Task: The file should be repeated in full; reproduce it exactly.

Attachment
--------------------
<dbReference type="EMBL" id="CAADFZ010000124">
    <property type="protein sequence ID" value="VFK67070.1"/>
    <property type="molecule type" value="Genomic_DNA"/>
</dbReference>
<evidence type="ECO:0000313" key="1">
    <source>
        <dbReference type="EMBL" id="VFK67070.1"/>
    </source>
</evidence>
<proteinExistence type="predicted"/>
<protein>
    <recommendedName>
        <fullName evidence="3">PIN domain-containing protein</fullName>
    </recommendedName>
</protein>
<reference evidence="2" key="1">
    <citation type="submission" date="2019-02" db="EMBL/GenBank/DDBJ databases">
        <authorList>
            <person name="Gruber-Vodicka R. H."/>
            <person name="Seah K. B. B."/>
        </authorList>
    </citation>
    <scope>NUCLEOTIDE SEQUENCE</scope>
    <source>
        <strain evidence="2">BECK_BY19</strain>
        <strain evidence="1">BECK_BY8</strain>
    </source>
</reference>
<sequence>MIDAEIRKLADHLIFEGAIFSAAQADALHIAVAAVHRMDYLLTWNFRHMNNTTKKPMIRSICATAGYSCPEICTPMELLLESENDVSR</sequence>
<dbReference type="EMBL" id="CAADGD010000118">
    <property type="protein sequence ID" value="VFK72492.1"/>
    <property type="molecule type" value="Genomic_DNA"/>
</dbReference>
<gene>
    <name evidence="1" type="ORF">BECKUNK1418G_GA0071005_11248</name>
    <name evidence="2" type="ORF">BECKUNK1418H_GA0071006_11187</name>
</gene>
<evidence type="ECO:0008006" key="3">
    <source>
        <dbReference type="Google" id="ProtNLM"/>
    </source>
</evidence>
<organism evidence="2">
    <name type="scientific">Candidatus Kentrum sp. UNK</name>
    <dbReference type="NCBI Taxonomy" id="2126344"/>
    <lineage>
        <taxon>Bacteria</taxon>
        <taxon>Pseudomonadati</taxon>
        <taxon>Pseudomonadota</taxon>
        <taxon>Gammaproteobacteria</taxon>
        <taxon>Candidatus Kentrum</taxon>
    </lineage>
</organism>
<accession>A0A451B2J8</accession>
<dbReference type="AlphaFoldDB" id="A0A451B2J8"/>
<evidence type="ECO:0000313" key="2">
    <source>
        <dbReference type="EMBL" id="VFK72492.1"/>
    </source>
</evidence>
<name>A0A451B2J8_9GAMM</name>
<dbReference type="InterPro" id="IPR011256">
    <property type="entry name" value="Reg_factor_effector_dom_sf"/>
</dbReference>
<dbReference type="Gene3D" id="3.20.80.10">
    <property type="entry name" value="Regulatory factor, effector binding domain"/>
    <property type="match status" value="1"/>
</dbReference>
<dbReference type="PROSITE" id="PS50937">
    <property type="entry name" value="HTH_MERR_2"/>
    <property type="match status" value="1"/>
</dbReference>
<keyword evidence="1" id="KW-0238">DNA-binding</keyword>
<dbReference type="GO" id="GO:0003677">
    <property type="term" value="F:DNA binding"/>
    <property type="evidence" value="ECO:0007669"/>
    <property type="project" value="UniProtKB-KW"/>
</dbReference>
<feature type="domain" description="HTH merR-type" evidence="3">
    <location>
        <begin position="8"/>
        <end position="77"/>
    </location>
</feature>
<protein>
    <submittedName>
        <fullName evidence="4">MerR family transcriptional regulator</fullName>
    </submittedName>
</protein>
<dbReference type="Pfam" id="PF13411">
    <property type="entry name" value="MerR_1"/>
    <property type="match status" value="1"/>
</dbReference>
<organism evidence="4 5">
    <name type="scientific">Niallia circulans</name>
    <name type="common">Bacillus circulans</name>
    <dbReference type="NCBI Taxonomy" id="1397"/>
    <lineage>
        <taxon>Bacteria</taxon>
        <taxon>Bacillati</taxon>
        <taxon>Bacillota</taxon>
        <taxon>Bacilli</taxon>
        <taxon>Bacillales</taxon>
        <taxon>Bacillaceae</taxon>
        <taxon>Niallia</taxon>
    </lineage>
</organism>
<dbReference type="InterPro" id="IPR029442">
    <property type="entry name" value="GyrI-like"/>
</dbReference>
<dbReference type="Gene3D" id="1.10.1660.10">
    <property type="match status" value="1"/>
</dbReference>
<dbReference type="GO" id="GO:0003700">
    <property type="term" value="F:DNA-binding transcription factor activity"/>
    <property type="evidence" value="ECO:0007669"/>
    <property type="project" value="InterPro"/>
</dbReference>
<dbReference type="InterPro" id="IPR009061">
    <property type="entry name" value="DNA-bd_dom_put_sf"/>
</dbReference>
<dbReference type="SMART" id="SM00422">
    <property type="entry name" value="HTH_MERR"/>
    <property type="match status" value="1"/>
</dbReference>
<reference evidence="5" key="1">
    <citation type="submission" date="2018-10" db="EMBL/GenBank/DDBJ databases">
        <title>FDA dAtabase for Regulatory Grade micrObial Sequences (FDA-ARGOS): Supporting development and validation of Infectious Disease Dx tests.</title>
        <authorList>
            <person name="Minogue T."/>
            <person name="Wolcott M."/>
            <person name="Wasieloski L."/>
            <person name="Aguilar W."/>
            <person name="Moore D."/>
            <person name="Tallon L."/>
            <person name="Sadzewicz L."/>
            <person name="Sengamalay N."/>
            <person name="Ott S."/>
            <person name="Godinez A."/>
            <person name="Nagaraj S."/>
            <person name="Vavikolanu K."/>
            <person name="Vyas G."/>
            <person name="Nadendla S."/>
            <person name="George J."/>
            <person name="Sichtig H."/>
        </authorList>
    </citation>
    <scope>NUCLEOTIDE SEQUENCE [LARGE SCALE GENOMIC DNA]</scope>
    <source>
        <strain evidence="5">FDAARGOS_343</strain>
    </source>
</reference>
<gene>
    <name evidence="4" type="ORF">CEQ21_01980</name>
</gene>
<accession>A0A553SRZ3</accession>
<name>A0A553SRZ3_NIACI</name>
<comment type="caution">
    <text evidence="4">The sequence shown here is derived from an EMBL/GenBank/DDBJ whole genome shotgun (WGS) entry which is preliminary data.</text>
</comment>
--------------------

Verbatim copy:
<dbReference type="EMBL" id="CAADFZ010000124">
    <property type="protein sequence ID" value="VFK67070.1"/>
    <property type="molecule type" value="Genomic_DNA"/>
</dbReference>
<evidence type="ECO:0000313" key="1">
    <source>
        <dbReference type="EMBL" id="VFK67070.1"/>
    </source>
</evidence>
<proteinExistence type="predicted"/>
<protein>
    <recommendedName>
        <fullName evidence="3">PIN domain-containing protein</fullName>
    </recommendedName>
</protein>
<reference evidence="2" key="1">
    <citation type="submission" date="2019-02" db="EMBL/GenBank/DDBJ databases">
        <authorList>
            <person name="Gruber-Vodicka R. H."/>
            <person name="Seah K. B. B."/>
        </authorList>
    </citation>
    <scope>NUCLEOTIDE SEQUENCE</scope>
    <source>
        <strain evidence="2">BECK_BY19</strain>
        <strain evidence="1">BECK_BY8</strain>
    </source>
</reference>
<sequence>MIDAEIRKLADHLIFEGAIFSAAQADALHIAVAAVHRMDYLLTWNFRHMNNTTKKPMIRSICATAGYSCPEICTPMELLLESENDVSR</sequence>
<dbReference type="EMBL" id="CAADGD010000118">
    <property type="protein sequence ID" value="VFK72492.1"/>
    <property type="molecule type" value="Genomic_DNA"/>
</dbReference>
<gene>
    <name evidence="1" type="ORF">BECKUNK1418G_GA0071005_11248</name>
    <name evidence="2" type="ORF">BECKUNK1418H_GA0071006_11187</name>
</gene>
<evidence type="ECO:0008006" key="3">
    <source>
        <dbReference type="Google" id="ProtNLM"/>
    </source>
</evidence>
<organism evidence="2">
    <name type="scientific">Candidatus Kentrum sp. UNK</name>
    <dbReference type="NCBI Taxonomy" id="2126344"/>
    <lineage>
        <taxon>Bacteria</taxon>
        <taxon>Pseudomonadati</taxon>
        <taxon>Pseudomonadota</taxon>
        <taxon>Gammaproteobacteria</taxon>
        <taxon>Candidatus Kentrum</taxon>
    </lineage>
</organism>
<accession>A0A451B2J8</accession>
<dbReference type="AlphaFoldDB" id="A0A451B2J8"/>
<evidence type="ECO:0000313" key="2">
    <source>
        <dbReference type="EMBL" id="VFK72492.1"/>
    </source>
</evidence>
<name>A0A451B2J8_9GAMM</name>
<dbReference type="InterPro" id="IPR011256">
    <property type="entry name" value="Reg_factor_effector_dom_sf"/>
</dbReference>
<dbReference type="Gene3D" id="3.20.80.10">
    <property type="entry name" value="Regulatory factor, effector binding domain"/>
    <property type="match status" value="1"/>
</dbReference>
<dbReference type="PROSITE" id="PS50937">
    <property type="entry name" value="HTH_MERR_2"/>
    <property type="match status" value="1"/>
</dbReference>
<keyword evidence="1" id="KW-0238">DNA-binding</keyword>
<dbReference type="GO" id="GO:0003677">
    <property type="term" value="F:DNA binding"/>
    <property type="evidence" value="ECO:0007669"/>
    <property type="project" value="UniProtKB-KW"/>
</dbReference>
<feature type="domain" description="HTH merR-type" evidence="3">
    <location>
        <begin position="8"/>
        <end position="77"/>
    </location>
</feature>
<protein>
    <submittedName>
        <fullName evidence="4">MerR family transcriptional regulator</fullName>
    </submittedName>
</protein>
<dbReference type="Pfam" id="PF13411">
    <property type="entry name" value="MerR_1"/>
    <property type="match status" value="1"/>
</dbReference>
<organism evidence="4 5">
    <name type="scientific">Niallia circulans</name>
    <name type="common">Bacillus circulans</name>
    <dbReference type="NCBI Taxonomy" id="1397"/>
    <lineage>
        <taxon>Bacteria</taxon>
        <taxon>Bacillati</taxon>
        <taxon>Bacillota</taxon>
        <taxon>Bacilli</taxon>
        <taxon>Bacillales</taxon>
        <taxon>Bacillaceae</taxon>
        <taxon>Niallia</taxon>
    </lineage>
</organism>
<dbReference type="InterPro" id="IPR029442">
    <property type="entry name" value="GyrI-like"/>
</dbReference>
<dbReference type="Gene3D" id="1.10.1660.10">
    <property type="match status" value="1"/>
</dbReference>
<dbReference type="GO" id="GO:0003700">
    <property type="term" value="F:DNA-binding transcription factor activity"/>
    <property type="evidence" value="ECO:0007669"/>
    <property type="project" value="InterPro"/>
</dbReference>
<dbReference type="InterPro" id="IPR009061">
    <property type="entry name" value="DNA-bd_dom_put_sf"/>
</dbReference>
<dbReference type="SMART" id="SM00422">
    <property type="entry name" value="HTH_MERR"/>
    <property type="match status" value="1"/>
</dbReference>
<reference evidence="5" key="1">
    <citation type="submission" date="2018-10" db="EMBL/GenBank/DDBJ databases">
        <title>FDA dAtabase for Regulatory Grade micrObial Sequences (FDA-ARGOS): Supporting development and validation of Infectious Disease Dx tests.</title>
        <authorList>
            <person name="Minogue T."/>
            <person name="Wolcott M."/>
            <person name="Wasieloski L."/>
            <person name="Aguilar W."/>
            <person name="Moore D."/>
            <person name="Tallon L."/>
            <person name="Sadzewicz L."/>
            <person name="Sengamalay N."/>
            <person name="Ott S."/>
            <person name="Godinez A."/>
            <person name="Nagaraj S."/>
            <person name="Vavikolanu K."/>
            <person name="Vyas G."/>
            <person name="Nadendla S."/>
            <person name="George J."/>
            <person name="Sichtig H."/>
        </authorList>
    </citation>
    <scope>NUCLEOTIDE SEQUENCE [LARGE SCALE GENOMIC DNA]</scope>
    <source>
        <strain evidence="5">FDAARGOS_343</strain>
    </source>
</reference>
<gene>
    <name evidence="4" type="ORF">CEQ21_01980</name>
</gene>
<accession>A0A553SRZ3</accession>
<name>A0A553SRZ3_NIACI</name>
<comment type="caution">
    <text evidence="4">The sequence shown here is derived from an EMBL/GenBank/DDBJ whole genome shotgun (WGS) entry which is preliminary data.</text>
</comment>